In honour of the fifth Swift Satire Festival, Eneclann’s Helen Moss offers her perspective on what Jonathan Swift might have made of genealogy and discusses his own much talked about family history:
Quite what Jonathan Swift (1667-1745) the writer and clergyman would have made of today’s interest in genealogy is difficult to say but we can be certain that he would have had an opinion. The author of Gulliver’s Travels, satirist, political activist, pamphleteer, essayist, poet and Dean of St. Patrick’s, a Cathedral in the heart of Dublin city, was rarely lost for words – designed to provoke, revolt, defend, educate and amuse.
Perhaps mindful of his place in posterity Swift in his latter years wrote an unfinished account of his family’s lineage and his own birth and upbringing, including his removal to Whitehaven by his nurse when he was under a year old where he remained for several years. Even when he was returned to Dublin he was separated from his mother who had moved to Leicester. These extraordinary beginnings and later events in his life have puzzled biographers and historians ever since. Who was Swift’s father – Jonathan Swift a steward in the King’s Inns in Dublin who died before the birth of his son? Or was Swift actually the son of one of the Temple family, possibly Sir John Temple (1600-1677), Master of the Rolls in Ireland and the father of Sir William Temple (1628-1699), the diplomat and man of letters?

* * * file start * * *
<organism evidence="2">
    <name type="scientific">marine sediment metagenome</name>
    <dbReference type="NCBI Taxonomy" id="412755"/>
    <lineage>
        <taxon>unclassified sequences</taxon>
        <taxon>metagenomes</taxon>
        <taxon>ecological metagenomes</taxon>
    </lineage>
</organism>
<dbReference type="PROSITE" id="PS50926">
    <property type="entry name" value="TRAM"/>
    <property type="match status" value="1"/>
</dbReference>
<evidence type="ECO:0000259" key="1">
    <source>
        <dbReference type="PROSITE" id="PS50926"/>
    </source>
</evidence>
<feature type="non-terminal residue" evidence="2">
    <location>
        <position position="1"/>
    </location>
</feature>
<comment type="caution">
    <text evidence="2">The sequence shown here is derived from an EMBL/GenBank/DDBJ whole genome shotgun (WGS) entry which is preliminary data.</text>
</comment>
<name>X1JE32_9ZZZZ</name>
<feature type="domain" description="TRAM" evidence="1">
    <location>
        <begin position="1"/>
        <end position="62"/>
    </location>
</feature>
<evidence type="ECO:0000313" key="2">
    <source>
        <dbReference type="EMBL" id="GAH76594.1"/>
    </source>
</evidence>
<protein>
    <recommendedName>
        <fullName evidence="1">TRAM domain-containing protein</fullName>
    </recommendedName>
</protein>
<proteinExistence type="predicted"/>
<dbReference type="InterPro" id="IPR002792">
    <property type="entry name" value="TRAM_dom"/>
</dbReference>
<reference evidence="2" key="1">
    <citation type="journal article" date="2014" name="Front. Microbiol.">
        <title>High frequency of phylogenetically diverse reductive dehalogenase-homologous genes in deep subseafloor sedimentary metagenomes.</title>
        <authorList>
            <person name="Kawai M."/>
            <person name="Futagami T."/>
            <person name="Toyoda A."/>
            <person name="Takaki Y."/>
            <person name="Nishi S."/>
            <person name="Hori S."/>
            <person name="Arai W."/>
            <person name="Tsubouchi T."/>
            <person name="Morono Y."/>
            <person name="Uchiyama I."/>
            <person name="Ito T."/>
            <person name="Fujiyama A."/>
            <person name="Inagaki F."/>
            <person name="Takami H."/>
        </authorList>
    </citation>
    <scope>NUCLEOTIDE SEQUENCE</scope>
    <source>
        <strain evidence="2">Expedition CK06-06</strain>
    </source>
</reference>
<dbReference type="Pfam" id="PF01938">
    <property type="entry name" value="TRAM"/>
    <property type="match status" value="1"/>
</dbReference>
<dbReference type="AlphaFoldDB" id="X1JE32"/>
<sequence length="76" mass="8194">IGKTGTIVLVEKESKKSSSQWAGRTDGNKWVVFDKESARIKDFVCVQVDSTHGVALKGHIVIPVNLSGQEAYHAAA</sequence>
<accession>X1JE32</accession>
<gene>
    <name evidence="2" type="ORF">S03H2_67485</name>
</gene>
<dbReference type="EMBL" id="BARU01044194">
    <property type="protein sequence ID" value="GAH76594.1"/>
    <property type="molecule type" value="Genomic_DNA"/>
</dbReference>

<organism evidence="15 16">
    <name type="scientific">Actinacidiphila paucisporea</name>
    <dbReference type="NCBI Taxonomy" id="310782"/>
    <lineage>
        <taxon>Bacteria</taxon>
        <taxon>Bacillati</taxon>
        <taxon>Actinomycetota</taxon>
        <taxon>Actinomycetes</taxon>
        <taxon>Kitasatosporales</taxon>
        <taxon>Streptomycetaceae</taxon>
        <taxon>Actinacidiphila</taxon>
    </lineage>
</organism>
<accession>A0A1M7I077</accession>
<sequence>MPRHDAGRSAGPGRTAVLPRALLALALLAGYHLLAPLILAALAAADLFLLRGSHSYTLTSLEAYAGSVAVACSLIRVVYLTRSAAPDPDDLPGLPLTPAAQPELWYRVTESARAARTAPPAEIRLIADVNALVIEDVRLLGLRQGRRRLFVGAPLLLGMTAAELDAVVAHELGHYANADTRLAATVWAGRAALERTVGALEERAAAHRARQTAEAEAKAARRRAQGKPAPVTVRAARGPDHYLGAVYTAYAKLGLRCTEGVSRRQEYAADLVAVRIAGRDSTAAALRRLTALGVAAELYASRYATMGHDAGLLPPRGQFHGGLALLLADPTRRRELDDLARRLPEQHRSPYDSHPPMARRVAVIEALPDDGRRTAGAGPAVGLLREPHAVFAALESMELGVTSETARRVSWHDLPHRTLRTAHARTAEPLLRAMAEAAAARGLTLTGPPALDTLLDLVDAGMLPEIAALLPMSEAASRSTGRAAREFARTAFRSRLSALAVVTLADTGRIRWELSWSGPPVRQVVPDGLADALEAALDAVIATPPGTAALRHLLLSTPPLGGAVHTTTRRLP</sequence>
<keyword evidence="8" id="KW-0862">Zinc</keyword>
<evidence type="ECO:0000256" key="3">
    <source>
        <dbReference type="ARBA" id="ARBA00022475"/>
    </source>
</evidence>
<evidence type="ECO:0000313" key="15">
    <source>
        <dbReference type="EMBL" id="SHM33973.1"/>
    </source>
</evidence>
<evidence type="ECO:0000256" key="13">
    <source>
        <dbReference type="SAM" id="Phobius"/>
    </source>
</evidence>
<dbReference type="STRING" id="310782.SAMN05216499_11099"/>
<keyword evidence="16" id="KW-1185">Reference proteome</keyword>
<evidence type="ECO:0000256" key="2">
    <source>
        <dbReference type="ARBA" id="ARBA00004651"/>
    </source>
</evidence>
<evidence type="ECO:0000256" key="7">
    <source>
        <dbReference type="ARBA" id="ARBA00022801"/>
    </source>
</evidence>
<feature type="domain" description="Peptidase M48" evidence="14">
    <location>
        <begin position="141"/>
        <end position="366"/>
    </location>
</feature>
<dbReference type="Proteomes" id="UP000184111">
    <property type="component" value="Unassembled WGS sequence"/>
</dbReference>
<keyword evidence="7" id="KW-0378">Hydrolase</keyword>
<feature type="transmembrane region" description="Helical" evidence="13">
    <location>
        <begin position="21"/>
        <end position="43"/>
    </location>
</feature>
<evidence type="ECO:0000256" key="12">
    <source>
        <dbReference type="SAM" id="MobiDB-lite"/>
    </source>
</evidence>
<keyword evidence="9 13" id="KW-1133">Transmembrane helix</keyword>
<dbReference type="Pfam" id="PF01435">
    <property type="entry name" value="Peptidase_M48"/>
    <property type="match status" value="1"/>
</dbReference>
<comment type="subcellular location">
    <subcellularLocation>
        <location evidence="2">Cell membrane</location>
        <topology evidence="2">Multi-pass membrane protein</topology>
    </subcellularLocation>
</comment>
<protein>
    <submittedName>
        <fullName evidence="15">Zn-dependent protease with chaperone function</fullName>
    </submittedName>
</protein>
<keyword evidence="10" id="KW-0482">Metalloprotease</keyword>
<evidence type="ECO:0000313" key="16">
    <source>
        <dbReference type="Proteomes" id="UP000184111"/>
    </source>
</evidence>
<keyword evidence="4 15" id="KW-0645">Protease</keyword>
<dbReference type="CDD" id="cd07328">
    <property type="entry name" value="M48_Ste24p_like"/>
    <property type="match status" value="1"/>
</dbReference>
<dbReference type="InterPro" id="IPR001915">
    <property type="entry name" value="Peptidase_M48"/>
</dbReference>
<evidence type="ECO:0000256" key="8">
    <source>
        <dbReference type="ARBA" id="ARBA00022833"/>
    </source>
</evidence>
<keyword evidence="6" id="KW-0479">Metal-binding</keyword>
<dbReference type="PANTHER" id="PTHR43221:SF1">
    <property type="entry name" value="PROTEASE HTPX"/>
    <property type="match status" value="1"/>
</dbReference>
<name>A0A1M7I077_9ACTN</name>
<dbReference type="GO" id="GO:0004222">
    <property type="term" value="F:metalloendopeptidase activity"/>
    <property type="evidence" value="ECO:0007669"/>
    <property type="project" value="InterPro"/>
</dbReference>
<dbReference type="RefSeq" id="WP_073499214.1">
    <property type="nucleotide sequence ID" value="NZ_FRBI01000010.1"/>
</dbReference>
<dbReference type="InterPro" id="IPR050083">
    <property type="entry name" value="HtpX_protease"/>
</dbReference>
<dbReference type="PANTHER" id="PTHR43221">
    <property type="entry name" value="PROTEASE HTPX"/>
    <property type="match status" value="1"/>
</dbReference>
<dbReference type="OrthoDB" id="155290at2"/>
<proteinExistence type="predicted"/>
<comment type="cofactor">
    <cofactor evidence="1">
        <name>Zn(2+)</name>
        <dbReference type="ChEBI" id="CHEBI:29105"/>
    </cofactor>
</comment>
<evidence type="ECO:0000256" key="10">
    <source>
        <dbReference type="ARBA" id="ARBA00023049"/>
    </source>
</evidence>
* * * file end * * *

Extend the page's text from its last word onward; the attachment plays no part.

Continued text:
To add to the intrigue, William Temple later employed Swift as his secretary at Moor Park in Surrey, and it was here that Swift was to write The Battle of the Books and A Tale of Tub. Moor Park was also where he first met Esther Johnson, his ‘Stella’. Did Swift marry Stella, said to be Sir William’s illegitimate daughter, who together with her companion, Rebecca Dingley, followed Swift to Ireland after the death of her benefactor? What was his exact relationship to Esther Van Homrigh, his ‘Vanessa’ whom Swift met when he was at the centre of political life in London? Swift was at this time disappointed not to receive anything more than the appointment of Dean of St. Patrick’s and as such his social whirl of intrigue and politics in London was over but it did not put a halt to his coruscating wit.
Back in Ireland his later works such as A Modest Proposal and The Drapier’s Letters established him as a supporter of Irish causes. He remains today one of Ireland’s greatest writers – this obdurate, splenetic, witty and brilliant man.